|Date of Birth||August 22, 1877|
|Place of Birth||Dundee, New Brunswick|
|Next of Kin||John Fraser (step father), Dryden, Ontario|
|Trade / Calling||Railway brakeman|
|Service Record||Link to Service Record|
|Force||Canadian Expeditionary Force|
|Enlisted / Conscripted||Enlisted|
|Address at Enlistment||Dryden, Ontario|
|Date of Enlistment||March 9, 1916|
|Age at Enlistment||38|
|Theatre of Service||Europe|
|Prisoner of War||No|
|Date of Death||August 15, 1917|
|Age at Death||40|
|Buried At||La Chaudiere Military Cemetery, Vimy, France|
|Plot||IV. C. 5.|
John James Fraser was born on 22 August 1877 in Dundee, New Brunswick, a small sister community of Dalhousie in the county of Restigouche in northeastern New Brunswick. His attestation papers gave his father John Fraser as next of kin but John was actually his stepfather. Born in Nova Scotia, James’ father was David Grant Fraser, son of Scottish immigrants. The 1971 Canada census found David G Fraser living in the subdistrict of Dalhousie in the county of Restigouche along with two other lads from Nova Scotia, Edward Fraser (presumably his brother) and George Kane. Also listed in the household was locally born Isabella Connacher. Isabella had been found in the 1861 census living with the James and Jannet Shaw family in Dalhousie, working as a servant. By the 1881 census David was married and farming in Dalhousie, with household members given as wife Isabella, seven year old Anne, and 41 year old John Fraser whose birth place was given as New Brunswick. Although records are not available from that era, it appears that David had married Isabella Connacher, with Isabella later giving her maiden surname as Shaw.
By the 1891 Canada census, David, Isabella and children James and Mary, born about 1882 in New Brunswick, were living in Norman, Ontario, a small community that would later be absorbed by Kenora. David’s occupation was given as log scaler. The 1901 Canada census found David, Isabella, and James living in Rat Portage (later renamed Kenora), with David continuing to work as a log scaler and James working as a railway brakeman. James’ sister Mary had married provincial constable Maurice Emmons on 29 August 1900. Maurice was the son of John and Bridget (Kelly) Emmons with his birth place given as Toronto. On the marriage registration Mary’s parents were listed and David Fraser and Isabel Shaw. James’ father David died of heart failure on 08 April 1906. At the time he was down the Lake of the Woods at Camp No 3 of the Rat Portage Lumber Company. A valued employee of the company, he was survived by his widow, two daughters, and son James. By the 1911 census Isabella was living in Fort William, having married the widower John Fraser, Scottish immigrant of 1895, in 1910. (Isabella listed her parents as John Shaw and Mary Dixie but records could not be found for any such persons.)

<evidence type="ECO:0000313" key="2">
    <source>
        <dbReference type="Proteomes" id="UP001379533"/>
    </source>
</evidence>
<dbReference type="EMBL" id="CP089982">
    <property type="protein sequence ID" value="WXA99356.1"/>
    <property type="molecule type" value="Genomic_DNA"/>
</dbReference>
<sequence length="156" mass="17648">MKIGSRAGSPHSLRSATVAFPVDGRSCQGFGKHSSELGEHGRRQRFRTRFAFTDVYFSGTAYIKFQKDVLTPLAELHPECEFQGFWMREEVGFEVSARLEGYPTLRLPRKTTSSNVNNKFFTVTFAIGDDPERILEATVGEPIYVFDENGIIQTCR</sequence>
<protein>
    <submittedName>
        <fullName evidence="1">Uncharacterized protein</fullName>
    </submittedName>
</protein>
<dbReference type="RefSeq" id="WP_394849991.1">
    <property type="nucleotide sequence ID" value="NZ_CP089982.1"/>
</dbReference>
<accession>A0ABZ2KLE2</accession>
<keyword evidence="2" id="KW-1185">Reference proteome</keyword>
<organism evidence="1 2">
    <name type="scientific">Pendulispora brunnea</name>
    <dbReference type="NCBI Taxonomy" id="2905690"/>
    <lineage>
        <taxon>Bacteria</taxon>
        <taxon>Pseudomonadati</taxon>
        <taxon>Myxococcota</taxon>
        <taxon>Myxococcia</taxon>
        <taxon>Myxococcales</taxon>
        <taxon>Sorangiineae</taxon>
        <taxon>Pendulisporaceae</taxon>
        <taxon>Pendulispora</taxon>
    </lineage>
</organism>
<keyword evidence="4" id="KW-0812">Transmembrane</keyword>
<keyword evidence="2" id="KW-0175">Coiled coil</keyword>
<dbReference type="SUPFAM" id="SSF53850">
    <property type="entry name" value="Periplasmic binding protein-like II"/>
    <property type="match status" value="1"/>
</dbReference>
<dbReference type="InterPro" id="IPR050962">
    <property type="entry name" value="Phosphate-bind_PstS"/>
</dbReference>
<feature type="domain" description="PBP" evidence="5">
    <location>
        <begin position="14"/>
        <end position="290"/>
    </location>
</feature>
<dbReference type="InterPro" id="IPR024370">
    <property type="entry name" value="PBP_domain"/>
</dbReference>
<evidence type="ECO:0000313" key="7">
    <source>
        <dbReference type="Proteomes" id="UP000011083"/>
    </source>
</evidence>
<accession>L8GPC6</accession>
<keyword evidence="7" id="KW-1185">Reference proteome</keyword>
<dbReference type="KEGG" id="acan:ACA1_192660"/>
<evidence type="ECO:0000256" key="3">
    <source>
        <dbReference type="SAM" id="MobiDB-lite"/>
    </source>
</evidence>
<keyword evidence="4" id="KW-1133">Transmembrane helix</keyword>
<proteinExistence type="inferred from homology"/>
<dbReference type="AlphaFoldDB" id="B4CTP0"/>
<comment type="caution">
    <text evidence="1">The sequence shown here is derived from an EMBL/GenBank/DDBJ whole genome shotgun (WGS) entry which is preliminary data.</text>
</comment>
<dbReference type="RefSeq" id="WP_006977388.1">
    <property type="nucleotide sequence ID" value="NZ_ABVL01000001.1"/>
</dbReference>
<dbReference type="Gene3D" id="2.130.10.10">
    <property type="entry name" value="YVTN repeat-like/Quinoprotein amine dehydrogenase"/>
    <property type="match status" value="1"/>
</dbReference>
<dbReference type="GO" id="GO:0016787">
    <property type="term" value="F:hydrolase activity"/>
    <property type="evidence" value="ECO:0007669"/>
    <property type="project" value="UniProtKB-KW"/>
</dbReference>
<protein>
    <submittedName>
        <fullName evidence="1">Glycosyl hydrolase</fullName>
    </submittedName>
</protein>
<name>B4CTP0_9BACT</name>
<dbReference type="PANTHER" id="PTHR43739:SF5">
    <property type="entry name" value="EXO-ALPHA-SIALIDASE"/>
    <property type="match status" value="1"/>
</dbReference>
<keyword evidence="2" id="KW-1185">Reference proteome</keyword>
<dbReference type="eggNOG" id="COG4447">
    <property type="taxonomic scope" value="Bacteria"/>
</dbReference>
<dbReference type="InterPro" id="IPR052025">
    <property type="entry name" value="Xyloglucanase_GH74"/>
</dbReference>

John James Fraser enlisted with the 94th Battalion in March 1916 in Dryden, Ontario. With fair hair and blue eyes, he was single, 38 years old, living in Dryden and working for the railway as a brakeman. The 94th was based in Port Arthur and recruited throughout northwestern Ontario. The battalion left Port Arthur on 9 June 1916 and spent a short period of time at Valcartier, a large military camp north of Quebec City. James embarked from Halifax with the battalion on 28 June 1916 aboard the SS Olympic.
In England the men were all absorbed into reserve battalions to be used as reinforcements for other units. James was taken on strength with the 17th Reserve Battalion at East Sandling on 13 July 1916 and proceeded overseas for service with the 85th Battalion in late March of 1917.
The 85th Battalion was at the Somme in the summer and fall of 1916 and at Vimy Ridge in April 1917. Four months later they took part in the Battle of Hill 70, an intense and hard-fought operation to capture an almost impossible target. The Canadian Corps succeeded but suffered 9,000 casualties in the eleven-day battle (15-25 August 1917). Private John James Fraser was killed in action on the first day, 15 August 1917. He is interred in the La Chaudiere Military Cemetery, the cemetery located approximately three kilometres south of Lens on the northwestern outskirts of Vimy in Pas de Calais, France.
After the war James’ medals and decorations, plaque and scroll, and Memorial Cross were sent to John and Isabella Fraser at 824 Second Street South in Kenora. John and Isabella, as well as Mary and Maurice Emmons, eventually left the Kenora area.
Private John James Fraser is commemorated page 239 of the First World War Book of Remembrance, on the Kenora Cenotaph, on the Kenora Legion War Memorial, and on the 85th Battalion (Nova Scotia Highlanders) Memorial in Passchendaele, West-Vlaanderen, Belgium.
by Judy Stockham
Grave marker photograph uploaded to CVWM by John & Anne Stephens.
85th Battalion (Nova Scotia Highlanders) Memorial photographs by Jeerhard Joos